with the Samba server. Version 0.1.0 is out with support for ClamAV,
F-Secure, and Sophos scanners.
Full Story (comments: none)
STEED is a project to create "usable end-to-end encryption" using GnuPG.
It features automatic key generation and distribution and a "trust on first
contact" trust model. More information can be found in this white paper
Full Story (comments: none)
Version 1.2 of SyncEvolution, a personal information management and
synchronization application, is out. The headline feature appears to be
support for the CalDAV and CardDAV protocols, with ActiveSync support in
the works for the 1.3 release. Support for Akonadi and KWallet has also
Full Story (comments: none)
From the Xpra web site
: "Xpra is
'screen for X': it allows you to run X programs, usually on a remote host,
direct their display to your local machine, and then to disconnect from
these programs and reconnect from the same or another machine, without
losing any state.
" The 0.0.7.28 release adds a number of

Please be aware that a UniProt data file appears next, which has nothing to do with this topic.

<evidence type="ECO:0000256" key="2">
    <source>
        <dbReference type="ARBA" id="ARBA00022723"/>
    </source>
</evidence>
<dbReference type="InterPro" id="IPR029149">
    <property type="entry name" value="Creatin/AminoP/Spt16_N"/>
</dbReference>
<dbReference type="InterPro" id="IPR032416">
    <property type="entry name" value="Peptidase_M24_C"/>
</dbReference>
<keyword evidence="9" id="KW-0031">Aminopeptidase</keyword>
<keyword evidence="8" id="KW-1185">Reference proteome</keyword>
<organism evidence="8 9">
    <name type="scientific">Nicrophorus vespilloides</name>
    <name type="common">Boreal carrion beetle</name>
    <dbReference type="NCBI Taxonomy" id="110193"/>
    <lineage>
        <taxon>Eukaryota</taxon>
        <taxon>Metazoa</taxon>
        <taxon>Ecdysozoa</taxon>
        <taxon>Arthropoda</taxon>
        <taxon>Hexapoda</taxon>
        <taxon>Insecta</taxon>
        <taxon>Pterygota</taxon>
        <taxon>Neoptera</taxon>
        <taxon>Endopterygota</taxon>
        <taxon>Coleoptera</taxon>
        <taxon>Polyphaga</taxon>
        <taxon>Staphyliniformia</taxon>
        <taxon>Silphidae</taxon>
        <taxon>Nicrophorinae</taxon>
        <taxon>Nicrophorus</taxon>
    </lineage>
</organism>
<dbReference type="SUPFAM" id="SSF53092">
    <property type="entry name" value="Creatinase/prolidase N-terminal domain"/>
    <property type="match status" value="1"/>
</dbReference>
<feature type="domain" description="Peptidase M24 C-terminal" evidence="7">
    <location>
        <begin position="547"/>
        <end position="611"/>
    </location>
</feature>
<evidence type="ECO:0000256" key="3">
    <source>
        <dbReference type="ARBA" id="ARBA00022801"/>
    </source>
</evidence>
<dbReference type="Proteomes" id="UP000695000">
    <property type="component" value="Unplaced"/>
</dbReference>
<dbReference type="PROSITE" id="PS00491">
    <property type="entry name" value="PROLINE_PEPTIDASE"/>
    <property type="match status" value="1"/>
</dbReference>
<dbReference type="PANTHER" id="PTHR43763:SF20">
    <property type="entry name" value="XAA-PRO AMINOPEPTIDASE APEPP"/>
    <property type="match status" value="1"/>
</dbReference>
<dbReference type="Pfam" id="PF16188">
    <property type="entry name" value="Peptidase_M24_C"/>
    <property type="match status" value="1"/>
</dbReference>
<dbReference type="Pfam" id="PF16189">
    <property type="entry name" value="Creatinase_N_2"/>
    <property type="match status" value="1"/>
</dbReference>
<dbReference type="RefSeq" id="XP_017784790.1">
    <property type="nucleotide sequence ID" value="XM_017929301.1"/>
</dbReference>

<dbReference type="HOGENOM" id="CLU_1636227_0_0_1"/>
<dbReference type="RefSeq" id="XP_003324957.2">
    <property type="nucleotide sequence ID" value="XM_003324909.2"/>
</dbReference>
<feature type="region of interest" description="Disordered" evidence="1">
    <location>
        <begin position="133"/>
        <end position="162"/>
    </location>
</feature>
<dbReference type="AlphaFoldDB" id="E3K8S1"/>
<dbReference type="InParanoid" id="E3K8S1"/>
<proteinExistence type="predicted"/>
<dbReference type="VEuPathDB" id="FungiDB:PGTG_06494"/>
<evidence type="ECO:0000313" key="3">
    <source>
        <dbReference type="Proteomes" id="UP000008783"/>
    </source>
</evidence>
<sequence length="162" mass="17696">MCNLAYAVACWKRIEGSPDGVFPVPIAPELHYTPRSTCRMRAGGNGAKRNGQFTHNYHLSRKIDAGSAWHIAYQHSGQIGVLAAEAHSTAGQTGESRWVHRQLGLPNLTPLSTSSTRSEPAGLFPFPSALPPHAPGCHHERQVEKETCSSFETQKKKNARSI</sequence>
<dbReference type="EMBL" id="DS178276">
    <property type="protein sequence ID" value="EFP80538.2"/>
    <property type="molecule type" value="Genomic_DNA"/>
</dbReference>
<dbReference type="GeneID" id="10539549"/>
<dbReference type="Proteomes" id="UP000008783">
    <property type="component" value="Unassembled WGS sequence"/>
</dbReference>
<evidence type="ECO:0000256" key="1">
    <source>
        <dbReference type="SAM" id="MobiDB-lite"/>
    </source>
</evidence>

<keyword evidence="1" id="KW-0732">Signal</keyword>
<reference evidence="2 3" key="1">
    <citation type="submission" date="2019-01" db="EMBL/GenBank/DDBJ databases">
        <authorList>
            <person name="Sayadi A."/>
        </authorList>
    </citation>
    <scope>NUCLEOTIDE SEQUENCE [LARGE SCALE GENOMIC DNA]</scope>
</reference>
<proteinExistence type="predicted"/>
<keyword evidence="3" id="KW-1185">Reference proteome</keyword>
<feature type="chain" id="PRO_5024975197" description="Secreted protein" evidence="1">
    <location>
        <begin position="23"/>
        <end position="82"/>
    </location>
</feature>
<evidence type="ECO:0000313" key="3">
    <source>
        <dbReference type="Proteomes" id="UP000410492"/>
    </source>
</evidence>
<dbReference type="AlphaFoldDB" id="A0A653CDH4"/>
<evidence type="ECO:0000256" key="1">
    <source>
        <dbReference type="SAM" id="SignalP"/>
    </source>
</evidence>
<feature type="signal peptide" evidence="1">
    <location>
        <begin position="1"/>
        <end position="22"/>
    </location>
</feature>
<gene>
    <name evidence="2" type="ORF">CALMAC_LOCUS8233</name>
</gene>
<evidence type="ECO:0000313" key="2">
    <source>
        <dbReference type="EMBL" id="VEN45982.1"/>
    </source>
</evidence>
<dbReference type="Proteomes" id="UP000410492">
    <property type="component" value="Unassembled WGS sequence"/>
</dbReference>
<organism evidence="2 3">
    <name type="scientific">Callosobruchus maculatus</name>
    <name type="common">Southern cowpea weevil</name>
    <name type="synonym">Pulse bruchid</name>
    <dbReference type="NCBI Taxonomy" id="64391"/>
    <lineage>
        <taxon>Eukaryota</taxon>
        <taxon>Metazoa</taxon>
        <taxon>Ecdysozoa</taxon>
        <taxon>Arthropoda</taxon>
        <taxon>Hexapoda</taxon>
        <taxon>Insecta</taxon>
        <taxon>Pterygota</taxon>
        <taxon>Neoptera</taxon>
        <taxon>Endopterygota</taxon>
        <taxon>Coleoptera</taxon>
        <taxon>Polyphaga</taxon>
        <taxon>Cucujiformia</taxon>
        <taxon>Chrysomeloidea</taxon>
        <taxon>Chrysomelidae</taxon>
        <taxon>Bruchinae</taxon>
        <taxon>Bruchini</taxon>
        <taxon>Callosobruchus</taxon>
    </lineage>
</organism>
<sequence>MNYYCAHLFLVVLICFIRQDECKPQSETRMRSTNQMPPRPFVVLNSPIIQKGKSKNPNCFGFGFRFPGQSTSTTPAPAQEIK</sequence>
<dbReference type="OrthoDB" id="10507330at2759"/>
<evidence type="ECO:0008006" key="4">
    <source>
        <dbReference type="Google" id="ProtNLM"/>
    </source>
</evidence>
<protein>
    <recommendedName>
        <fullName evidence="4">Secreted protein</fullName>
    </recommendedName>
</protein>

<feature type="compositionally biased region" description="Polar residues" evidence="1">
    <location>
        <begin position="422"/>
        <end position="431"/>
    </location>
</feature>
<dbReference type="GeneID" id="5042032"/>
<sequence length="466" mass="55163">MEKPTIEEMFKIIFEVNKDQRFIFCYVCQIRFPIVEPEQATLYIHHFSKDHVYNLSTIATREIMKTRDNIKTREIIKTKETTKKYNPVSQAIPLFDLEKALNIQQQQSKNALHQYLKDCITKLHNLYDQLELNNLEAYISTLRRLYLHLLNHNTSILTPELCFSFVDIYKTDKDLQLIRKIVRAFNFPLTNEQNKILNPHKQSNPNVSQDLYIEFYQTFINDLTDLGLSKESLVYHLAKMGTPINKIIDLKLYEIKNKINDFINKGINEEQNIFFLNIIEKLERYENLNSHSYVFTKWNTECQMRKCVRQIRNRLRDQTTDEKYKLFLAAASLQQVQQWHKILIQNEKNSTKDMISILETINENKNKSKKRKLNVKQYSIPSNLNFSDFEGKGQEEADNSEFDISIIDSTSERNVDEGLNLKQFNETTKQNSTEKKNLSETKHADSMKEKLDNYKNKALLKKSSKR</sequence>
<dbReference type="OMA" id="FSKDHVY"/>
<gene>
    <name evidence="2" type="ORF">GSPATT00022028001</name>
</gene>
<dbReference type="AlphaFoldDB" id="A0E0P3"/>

significant performance improvements, forwarding of system notifications,
Full Story (comments: none)
Newsletters and articles
Comments (none posted)
On his blog, Xan Lopez looks
at the GNOME app story and comes to a familiar conclusion: "Why is this relevant for GNOME? Never mind iOS, never mind Android,
one thing is clear: most of the next million apps written will be web
applications. Some huge players like Microsoft are already moving
there as fast as they can, and the rest will follow sooner or
later. Native apps won't go anywhere for a long time, but developers
willing to maximize their reach will, increasingly, prefer web